Next, your son gone j ami he most violent author 
Of his own just remove: The people muddied, 
Thick and unwholesome in their thoughts and 

whispers, 
Fur good Polouius' death ; and we have done 

but greenly,* 
In hugger-mugger to inter him : Poor Ophelia, 
Divided from herself, and her fair judgment ; 
Without the which we are pictures, or nine 
beasts. 
. and as much containing as all these, 
I ler brother is in secret come from France : 
Feeds on his wonder, keeps himself in clouds, 
And wants not buzzers to infect his ear 
With pestilent speeches of his father's death ; 
Wherein necessity, of matter beggar'd, 
Will nothing stick our persons to arraign 
In ear and ear. my dear Gcrt rude, i his, 
Like to a murdering picce, d iu many pi 
Gives me superfluous death. ./ noise within. 

Queen. Alack ! what noise is this ? 

Hater a Gentleman. 

King. Where arc my switzcrs? Let them 
guard the door : 
What is the matter? 

Gent. Save yourself, my lord ; 

The ocean, overpecring of his list. 
Fats not the flats with more impitious' ha 
Thau young Laertes, in a riotous li 
I lYrbears your officers. The rabble callhim, lord ; 

I as the world were now but to begin, 
Antiquity forgot, custom not known, 
The ratifiers and props of every word, 
They cry, ' Choose we ; Laertes shall be King ! ' 
Caps, hands, and tongues, applaud it to the clouds, 
' Laertes shall be king, Laertes king !' 

Queen. How cheerfully on the false trail they 
cry! 
O, this is counter, you false Danish dogs. 

■ In the quartos we find, after this, " And now behold." 
The word* are rejected in the folio. 

•nly — unwisely; like novices. 

« Hugger-mugger. The etymology ofthis ancient word is 
very uncertain. The Scotch have kvggrh-muggr 1 *, which 
' on interprets, " in a confused state " In 

North's Plutarch, the word Is applied to the burii 
"Antonius thinking good bis tcitatncni should 1 
Openly, and also thai hi< body should bchonoui. 
and not in hugger-mugger." 

"' Unrdi —a canon was so call J. 

o Impitioui — unpitying; the fol.o *>f 1032 givoi us 
impetuous. 

14t3 



King. The doors are broke. [Noise within. 

\.\\ in is, armed; Danes following. 

I r. \\ here is this king? — Sirs, stand you 
all \\ ithout. 
. No, let 's come in. 
/,.. I pray you, give me leave. 

Van. We will, we will. 

[They retin without the door. 
-. 1 thank you : — keep the door. — thou 
vile king, 
Give me my father. 

Queen. Calmly, good Laertes. 

Laer. That drop of blood that's calm, pro- 
claims mc bastard ; 
Cries, cuckold, to my father ; brands the harlot 
Even here, between the chaste unsmirched brow 
Of my true mother. 

King. "What is the cause, Laertes, 
Thai thy rebellion looks so giant-like? 
Let him go, Gertrude; do not fear our person ; 
There 's such divinity doth hedge a king, 
That treason cau but peep to what it would, 
Acts little of his will. Tell me, Laertes, 
Why thou art thus incensed; — Let him go, 

Gertrude ; — 
Speak, man. 
Laer. Where is my father? 
King. Dead. 

en. But not by him. 

King. Let him demand his till. 
Laer. How came he dead ? I'll not be juggled 

with : 
To hell, allegiance ! vows, to the blackest devil ! 
Conscience, and grace, to the profouudest pit ! 
I dare damnation : To this point I stand, — 
That both the worlds I give to negligence, 
Let come what comes ; oidy I '11 be revenged 
Most throughly for my father. 
King. AY ho shall stay you ? 
Laer. My will, not all the world :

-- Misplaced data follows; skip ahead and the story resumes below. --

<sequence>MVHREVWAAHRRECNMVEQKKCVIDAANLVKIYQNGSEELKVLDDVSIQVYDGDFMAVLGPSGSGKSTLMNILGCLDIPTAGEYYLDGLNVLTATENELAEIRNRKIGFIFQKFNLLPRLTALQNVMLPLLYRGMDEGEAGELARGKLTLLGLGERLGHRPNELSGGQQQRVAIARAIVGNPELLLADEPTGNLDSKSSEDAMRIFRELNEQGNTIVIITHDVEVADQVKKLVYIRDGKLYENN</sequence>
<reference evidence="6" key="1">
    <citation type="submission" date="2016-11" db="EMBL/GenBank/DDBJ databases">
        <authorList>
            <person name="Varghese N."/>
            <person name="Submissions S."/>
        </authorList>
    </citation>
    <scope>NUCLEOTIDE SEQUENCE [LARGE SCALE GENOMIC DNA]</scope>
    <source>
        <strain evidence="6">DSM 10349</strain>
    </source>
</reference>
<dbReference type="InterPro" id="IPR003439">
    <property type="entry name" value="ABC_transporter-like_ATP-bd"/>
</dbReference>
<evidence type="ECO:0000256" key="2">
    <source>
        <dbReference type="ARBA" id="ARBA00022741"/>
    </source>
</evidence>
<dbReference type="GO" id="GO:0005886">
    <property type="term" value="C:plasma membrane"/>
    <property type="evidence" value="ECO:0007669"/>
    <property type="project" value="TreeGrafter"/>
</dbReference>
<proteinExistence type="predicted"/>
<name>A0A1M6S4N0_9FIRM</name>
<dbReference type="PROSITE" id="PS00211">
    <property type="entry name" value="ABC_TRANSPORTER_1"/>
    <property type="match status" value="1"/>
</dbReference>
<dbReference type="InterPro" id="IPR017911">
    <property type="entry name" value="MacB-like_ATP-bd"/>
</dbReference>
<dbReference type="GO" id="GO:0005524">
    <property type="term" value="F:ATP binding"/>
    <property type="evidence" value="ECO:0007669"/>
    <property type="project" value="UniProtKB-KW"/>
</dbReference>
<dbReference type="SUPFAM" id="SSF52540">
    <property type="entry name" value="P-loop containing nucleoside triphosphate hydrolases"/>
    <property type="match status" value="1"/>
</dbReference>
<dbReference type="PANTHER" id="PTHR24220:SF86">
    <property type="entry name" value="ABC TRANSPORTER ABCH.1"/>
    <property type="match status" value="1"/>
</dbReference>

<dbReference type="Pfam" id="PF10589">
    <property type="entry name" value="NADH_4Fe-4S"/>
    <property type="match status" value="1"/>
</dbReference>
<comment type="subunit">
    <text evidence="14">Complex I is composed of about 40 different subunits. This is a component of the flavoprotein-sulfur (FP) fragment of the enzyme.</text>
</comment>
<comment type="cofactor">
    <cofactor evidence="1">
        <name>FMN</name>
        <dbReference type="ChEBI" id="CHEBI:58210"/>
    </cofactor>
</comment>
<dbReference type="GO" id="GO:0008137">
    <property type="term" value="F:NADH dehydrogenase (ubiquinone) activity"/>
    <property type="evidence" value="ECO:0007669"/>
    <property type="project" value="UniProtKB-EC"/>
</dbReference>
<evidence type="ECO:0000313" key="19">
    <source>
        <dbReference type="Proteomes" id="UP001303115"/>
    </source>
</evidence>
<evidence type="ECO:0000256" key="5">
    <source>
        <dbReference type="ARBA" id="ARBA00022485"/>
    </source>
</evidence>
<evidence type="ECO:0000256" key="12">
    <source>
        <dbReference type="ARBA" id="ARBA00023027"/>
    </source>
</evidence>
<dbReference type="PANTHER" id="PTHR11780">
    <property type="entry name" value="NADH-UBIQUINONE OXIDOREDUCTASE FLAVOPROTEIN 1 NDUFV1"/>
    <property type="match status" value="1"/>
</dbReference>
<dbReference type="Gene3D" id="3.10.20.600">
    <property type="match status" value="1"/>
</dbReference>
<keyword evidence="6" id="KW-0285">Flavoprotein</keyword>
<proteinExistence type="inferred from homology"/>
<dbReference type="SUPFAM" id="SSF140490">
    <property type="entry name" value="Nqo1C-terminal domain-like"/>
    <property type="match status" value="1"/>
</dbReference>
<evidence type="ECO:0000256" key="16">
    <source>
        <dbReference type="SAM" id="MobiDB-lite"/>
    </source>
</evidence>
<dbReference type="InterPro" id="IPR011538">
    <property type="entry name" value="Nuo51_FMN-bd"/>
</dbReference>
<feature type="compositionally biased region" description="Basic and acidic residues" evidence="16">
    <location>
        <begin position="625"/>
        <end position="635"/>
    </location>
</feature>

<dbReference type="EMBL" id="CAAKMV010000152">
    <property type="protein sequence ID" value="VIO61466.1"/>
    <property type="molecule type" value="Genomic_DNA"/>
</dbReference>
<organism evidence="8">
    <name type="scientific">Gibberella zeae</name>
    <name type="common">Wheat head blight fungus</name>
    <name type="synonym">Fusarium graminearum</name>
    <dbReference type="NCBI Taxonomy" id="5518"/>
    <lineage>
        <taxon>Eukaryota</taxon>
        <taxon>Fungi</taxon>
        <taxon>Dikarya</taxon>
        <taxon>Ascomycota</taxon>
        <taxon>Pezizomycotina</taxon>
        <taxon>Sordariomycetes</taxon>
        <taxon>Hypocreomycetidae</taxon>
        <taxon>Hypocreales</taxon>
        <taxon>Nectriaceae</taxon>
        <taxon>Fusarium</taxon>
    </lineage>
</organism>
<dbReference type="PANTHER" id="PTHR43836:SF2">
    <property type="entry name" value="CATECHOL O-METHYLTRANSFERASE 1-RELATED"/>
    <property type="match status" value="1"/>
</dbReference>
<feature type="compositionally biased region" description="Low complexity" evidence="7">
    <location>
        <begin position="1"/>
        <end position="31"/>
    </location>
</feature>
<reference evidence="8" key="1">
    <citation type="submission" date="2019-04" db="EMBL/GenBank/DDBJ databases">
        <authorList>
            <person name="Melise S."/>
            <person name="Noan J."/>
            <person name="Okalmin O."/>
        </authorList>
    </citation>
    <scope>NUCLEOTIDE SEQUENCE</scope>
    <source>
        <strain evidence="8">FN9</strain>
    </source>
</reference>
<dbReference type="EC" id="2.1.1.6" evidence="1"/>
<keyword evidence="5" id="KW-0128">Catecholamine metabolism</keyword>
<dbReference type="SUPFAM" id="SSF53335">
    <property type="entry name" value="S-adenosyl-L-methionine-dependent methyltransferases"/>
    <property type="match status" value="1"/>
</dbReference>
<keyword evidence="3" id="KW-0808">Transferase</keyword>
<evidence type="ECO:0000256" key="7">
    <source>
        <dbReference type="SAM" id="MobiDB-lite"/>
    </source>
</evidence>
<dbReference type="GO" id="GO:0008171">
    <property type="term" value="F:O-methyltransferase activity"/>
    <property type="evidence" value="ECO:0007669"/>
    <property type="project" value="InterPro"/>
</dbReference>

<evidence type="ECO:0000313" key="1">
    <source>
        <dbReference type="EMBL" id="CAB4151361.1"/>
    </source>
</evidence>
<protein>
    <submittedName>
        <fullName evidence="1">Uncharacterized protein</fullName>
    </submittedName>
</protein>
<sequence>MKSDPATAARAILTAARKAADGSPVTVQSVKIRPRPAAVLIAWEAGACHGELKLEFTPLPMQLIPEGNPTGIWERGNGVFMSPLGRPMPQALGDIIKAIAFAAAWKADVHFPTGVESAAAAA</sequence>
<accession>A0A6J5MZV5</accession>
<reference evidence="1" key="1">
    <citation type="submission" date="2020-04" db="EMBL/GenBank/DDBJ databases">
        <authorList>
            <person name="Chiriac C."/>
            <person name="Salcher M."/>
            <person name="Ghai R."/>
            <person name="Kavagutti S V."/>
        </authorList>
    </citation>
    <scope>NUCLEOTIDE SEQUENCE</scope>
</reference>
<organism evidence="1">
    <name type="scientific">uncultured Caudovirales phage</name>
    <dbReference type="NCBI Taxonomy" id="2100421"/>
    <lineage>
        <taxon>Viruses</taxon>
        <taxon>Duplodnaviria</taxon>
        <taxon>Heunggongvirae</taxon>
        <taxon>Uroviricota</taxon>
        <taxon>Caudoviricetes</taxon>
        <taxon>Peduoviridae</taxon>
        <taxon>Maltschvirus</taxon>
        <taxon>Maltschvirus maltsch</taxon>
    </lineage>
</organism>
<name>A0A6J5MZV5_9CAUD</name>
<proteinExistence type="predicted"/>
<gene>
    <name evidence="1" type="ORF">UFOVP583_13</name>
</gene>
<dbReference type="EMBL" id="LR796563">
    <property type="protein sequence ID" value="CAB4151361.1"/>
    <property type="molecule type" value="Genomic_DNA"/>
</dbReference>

And, for my means, I '11 husband them so well, 
They shall go far with little. 

King. Good Laertes, 

If you desire to know the certainty 
i If your dear father's death, is 't writ in your 

revenge, 
That, sweepstake, you will draw both friend 

and foe, 
Winner and loser? 

•. None but his enemies. 
King. Will you know them then? 

A r. To his good friends thus wide I'll ope 
my arms; 
And, like the kind lil'c-reud'ring pelican, 2 
Repast them with my blood. 




Frank Stone, A.R.A., del.] 



[Dalziel Brothers, sculp. 



Op/ielia. " White his shroud as the mountain snow." ,,...„, 

r Hamlet, Act iv., so. o. 






LONDON AND NEW YOBK: VIRTUE & CO. 



Act IV.] 



HAMLET, PEINCE OF DENMALE. 



[ScCKh VI. 



King. Why, now you speak 

Like a good child, and a true gentleman. 
That I am guiltless of your father's death, 
And am most sensibly in grief for it, 
It shall as level to your judgment pierce,* 
As day does to your eye. 

Banes. [Within.'] Let her come in. 

Laer. How now ! what noise is that ? 
Enter Ophelia, fantastically dressed with straws 

and flowers. 
heat, dry up my brains ! tears, seven times 

salt, 
Bum out the sense and virtue of mine eye ! — 
By heaven, thy madness shall be paid by weight, 
Till our scale turns the beam. rose of May ! 
Dear maid, kind sister, sweet Ophelia ! — 
heavens ! is 't possible, a young maid's wits 
Should be as mortal as an old man's life ? 
Nature is fine in love : and, where 't is fine, 
It sends some precious instance of itself 
After the thing it loves. 

Oph. They bore him barefac'd on the bier; 
Hey non nonny, nonny, hey nonny; 
And on his grave rains many a tear ; — 

Fare you well, my dove ! 

Laer. Hadst thou thy wits, and didst persuade 
revenge, 
It could not move thus. 

Oph. You must sing, Down a-doivn, an you 
call him a-down-a. 0, how the wheel becomes 
it ! b It is the false steward, that stole his 
master's daughter. 

Laer. This nothing 's more than matter. 

Oph. There's rosemary, that's for remem- 
brance ; c pray, love, remember : and there is 
pansies, that 's for thoughts. 

Laer. A document in madness ; thoughts and. 
remembrance fitted. 

Oph. There 's fennel for you, and columbines : 
— there 's rue for you ; and here 's some for me : 
— we may call it, herb-grace o' Sundays : d — oh